copyright and censorship (was Re: [FoRK] NewTube VS OldTube)

Luis Villa < luis at tieguy.org > on > Thu Oct 12 16:27:42 PDT 2006

On 10/12/06, Albert Scherbinsky <albert at softwarepress.com> wrote:
>
> My understanding is that copyright is one form of IP.
> I also understand that the purpose of copyright is not
> the "right to share information with one another" if
> that property does not belong to the sharer. My
> understanding of property involves ownership. Property
> ownership is at the root of capitalism. I am a
> capitalist not a communist.

And so we reach a new high in the level of discourse at FoRK. Yay.
I'll try to raise it up a little bit again.

The family of limited, government-granted business monopolies
(copyright and patent) which we now incorrectly lump in with trademark
and trade secrets as 'intellectual property' have, in this country,
been about inducing individuals to share their ideas with the public
since the day the patent/copyright clause was written into the
Constitution.

In contrast, this notion of copyright and patent as *infinitely*
controllable property is a fairly new idea, arguably introduced by
those who fear competition and would rather rest on their laurels than
be forced to be continuously creative. [See, for example, Disney,
which was much more creative before they realized it was more
profitable to hire lobbyists to extend copyright law than to employ
more writers and artists.]

The goal of sharing knowledge with the public is most explicit in
patent law, which requires you to publicly publish instructions on how
to create the thing you're patenting. If patents were about merely
preventing competition, the details of the patent would be secret, and
instructions sufficient to recreate the idea would not be required.
Instead, we publish the idea, and the instructions to implement it, in
order to *share* that information with the public. In return for that
sharing, the public grants a time-limited monopoly on the use of the
idea. But lets be clear- the monopoly is in exchange for the sharing
of the idea.

The inducement of sharing is less explicit in copyright law, but it is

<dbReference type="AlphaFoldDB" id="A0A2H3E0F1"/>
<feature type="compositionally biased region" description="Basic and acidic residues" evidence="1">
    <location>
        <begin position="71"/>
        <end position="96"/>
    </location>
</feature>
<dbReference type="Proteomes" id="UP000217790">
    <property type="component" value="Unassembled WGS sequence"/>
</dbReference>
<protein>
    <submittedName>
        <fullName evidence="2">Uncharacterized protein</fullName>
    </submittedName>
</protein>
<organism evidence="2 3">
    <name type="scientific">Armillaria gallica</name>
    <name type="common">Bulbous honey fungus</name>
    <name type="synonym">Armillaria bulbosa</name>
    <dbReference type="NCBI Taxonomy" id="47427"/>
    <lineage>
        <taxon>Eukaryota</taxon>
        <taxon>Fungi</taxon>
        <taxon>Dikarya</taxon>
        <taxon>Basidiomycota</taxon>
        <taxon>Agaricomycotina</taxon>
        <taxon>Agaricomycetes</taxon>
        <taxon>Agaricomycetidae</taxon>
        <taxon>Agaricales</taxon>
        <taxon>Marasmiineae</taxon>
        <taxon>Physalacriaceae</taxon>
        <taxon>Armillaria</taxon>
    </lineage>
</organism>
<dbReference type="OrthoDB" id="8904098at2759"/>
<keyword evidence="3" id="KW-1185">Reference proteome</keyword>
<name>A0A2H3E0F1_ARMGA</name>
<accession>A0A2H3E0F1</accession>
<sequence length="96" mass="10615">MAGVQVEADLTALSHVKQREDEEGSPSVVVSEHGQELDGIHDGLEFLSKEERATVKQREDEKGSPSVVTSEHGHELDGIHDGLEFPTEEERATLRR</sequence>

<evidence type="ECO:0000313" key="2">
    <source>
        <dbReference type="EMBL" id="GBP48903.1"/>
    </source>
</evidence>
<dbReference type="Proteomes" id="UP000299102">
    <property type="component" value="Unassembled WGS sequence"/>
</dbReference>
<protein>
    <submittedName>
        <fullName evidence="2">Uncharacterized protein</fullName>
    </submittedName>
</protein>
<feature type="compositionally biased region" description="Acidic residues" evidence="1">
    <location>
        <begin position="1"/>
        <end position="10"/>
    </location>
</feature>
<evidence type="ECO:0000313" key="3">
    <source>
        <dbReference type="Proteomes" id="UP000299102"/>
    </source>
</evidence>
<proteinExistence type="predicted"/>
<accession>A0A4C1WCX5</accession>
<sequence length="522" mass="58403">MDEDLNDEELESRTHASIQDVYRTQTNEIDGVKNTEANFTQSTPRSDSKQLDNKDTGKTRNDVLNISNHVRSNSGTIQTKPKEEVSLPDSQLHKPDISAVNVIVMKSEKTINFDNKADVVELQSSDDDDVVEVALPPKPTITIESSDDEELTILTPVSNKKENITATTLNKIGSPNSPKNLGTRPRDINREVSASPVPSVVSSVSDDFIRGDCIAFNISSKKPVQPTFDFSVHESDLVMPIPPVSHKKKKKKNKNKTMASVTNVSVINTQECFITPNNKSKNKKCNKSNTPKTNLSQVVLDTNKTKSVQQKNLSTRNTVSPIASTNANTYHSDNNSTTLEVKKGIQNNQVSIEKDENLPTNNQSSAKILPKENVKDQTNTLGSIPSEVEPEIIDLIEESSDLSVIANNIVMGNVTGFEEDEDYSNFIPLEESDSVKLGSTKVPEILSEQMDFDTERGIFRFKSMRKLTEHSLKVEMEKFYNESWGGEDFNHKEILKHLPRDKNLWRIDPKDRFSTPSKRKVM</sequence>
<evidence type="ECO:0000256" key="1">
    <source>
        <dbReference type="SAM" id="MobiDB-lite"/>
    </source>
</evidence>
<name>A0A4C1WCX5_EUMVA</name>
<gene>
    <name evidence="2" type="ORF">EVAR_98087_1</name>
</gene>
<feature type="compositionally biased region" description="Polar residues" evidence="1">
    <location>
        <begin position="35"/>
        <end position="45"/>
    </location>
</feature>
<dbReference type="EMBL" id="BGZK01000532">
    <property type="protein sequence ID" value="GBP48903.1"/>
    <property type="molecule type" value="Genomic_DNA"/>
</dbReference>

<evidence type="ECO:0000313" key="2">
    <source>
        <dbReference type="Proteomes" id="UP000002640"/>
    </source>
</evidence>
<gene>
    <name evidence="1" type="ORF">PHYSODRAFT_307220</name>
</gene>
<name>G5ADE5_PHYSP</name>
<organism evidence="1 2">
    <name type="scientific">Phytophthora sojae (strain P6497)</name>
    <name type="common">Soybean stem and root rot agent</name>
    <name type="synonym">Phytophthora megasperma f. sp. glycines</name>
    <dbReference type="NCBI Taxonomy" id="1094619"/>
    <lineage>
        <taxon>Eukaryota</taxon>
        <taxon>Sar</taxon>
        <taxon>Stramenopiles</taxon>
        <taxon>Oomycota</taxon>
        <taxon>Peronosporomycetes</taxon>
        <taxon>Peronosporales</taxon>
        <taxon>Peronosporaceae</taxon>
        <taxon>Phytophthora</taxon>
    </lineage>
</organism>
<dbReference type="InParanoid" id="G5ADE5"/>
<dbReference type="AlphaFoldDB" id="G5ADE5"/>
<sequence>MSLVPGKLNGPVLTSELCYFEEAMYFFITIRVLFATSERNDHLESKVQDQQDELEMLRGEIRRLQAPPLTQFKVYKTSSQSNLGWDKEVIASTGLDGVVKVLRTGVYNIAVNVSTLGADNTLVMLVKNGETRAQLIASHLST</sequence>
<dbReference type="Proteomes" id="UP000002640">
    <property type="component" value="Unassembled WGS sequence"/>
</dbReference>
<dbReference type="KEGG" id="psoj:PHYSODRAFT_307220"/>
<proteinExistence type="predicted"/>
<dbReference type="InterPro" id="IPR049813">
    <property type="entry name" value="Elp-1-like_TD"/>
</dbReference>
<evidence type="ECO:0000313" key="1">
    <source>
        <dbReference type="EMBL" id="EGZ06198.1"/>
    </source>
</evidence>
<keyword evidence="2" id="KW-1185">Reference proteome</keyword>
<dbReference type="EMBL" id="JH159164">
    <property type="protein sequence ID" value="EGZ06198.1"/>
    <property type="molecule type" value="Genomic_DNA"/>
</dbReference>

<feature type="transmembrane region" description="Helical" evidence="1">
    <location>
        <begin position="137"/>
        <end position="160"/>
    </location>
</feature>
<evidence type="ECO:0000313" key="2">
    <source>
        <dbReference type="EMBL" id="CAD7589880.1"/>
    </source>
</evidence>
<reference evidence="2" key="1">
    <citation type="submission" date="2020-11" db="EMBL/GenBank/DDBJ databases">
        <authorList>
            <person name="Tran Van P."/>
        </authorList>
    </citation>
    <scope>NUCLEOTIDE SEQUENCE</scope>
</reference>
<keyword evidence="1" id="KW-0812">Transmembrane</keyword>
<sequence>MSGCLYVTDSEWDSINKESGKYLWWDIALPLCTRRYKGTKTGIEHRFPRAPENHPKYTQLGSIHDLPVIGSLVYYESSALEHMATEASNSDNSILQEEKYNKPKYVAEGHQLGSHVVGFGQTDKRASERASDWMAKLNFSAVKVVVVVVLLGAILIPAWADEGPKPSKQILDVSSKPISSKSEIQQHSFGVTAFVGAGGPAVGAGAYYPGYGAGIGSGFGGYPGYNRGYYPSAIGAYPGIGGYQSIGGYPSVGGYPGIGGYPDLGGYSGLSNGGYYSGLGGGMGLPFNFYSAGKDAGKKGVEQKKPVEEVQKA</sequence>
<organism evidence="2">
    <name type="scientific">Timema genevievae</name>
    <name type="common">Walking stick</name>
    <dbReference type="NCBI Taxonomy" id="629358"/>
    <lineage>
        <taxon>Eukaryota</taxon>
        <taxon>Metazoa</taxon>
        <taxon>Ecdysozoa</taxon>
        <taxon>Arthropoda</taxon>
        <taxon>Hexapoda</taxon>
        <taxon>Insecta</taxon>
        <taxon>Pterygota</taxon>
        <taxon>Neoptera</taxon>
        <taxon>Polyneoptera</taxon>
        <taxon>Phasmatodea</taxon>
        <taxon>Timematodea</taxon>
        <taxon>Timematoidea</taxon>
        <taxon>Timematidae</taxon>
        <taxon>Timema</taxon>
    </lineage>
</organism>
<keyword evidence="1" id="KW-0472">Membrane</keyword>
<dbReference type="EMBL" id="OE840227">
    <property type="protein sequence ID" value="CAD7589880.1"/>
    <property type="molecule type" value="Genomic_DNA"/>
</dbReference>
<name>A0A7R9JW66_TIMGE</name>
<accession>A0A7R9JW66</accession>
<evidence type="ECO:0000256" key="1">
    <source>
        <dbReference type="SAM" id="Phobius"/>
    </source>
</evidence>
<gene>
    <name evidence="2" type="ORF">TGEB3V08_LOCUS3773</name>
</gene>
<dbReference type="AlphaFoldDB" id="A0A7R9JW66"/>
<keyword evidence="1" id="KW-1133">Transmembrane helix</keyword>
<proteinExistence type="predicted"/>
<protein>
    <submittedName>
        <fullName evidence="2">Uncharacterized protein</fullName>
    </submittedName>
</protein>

there too. You'll note that copyright is of limited duration, unlike,
say, your claim to a piece of physical property. Again, the Founding
Fathers wisely saw copyright as a means to induce the creation of
information which would later be *shared* by the public, after 14
years. Again, the limited monopoly granted by the state- what the
founding fathers understood as a tax on the public- was made in
exchange for 'the progress of science and useful arts'.

Now, you can make an argument that even in an era of near-zero
marginal cost for the *distribution* of ideas, you still need an
economic/capitalist incentive to spur the *creation* of ideas, and
hence that copyright and patent are still valuable concepts. But you
can't claim that preventing that distribution is anything other than
the granting of a government-created monopoly (even if perhaps a
beneficient monopoly), particularly in a day and age when creating
additional copies imposes effectively no additional cost on the
producer. And you definitely can't claim that sharing is communist,
unless you think Jefferson and the other Founding Fathers were commies
too.

But if all that was too historically accurate for you, Albert, I can
put it another way: God bless the USA, God bless agressive,
competitive capitalism which builds on the shoulders of others, and
God bless our Founding Fathers and their understanding of the evils of
all forms of anti-competitive monopolies, especially those granted by
the government.

Luis

> --- Kragen Javier Sitaker <kragen at pobox.com> wrote:
>
> > On Tue, 10 Oct 2006 15:09:06 -0400 (EDT), Albert S.
> > wrote:
> > > There is a difference between protecting IP rights
> > and
> > > censorship. Removing copyrighted material isn't
> > > censorship.
> >
> > [Leaving aside Luis's point that YouTube has
> > sometimes removed things
> > for reasons other than copyright infringement.]
> >
> > I suppose there are different definitions of
> > "censorship" around, but
> > it's certainly the case that copyright is sometimes
> > used to prevent
> > information from reaching the public, or from being
> > widely
> > distributed; that meets my definition of censorship.
> >
> >
> > I think the only legitimate purpose of copyright is
> > to *promote*
> > public access to important information, by providing
> > necessary
> > financial incentives for the investment required to
> > distribute that
> > information widely, and using it for censorship is a
> > perversion of
> > that purpose.
> >
> > I also take issue with your use of the term "IP
> > rights".  I know it's
> > common practice in many circles to use the term
> > "intellectual
> > property".  However, I try not to use it, because
> > it's a propaganda
> > term that serves the ends of extremists, in the
> > following ways:
> > 1. It erases the important legal and moral
> > distinctions between the
> >    various legal restrictions it describes --- for
> > example,
> >    copyrights, patents, trademarks, mask-work
> > rights, the sui generis
> >    database protection rights Europe adopted a
> > decade ago, design
> >    patents, and so on.  Very little of any coherence
> > can be said about
> >    such a diverse collection of laws.
> > 2. It frames the debate as one about "property", as
> > if we were
> >    discussing whether people had the right to
> > shoplift, rather than
> >    whether they have the right to share information
> > with one another.
> >
> >
>
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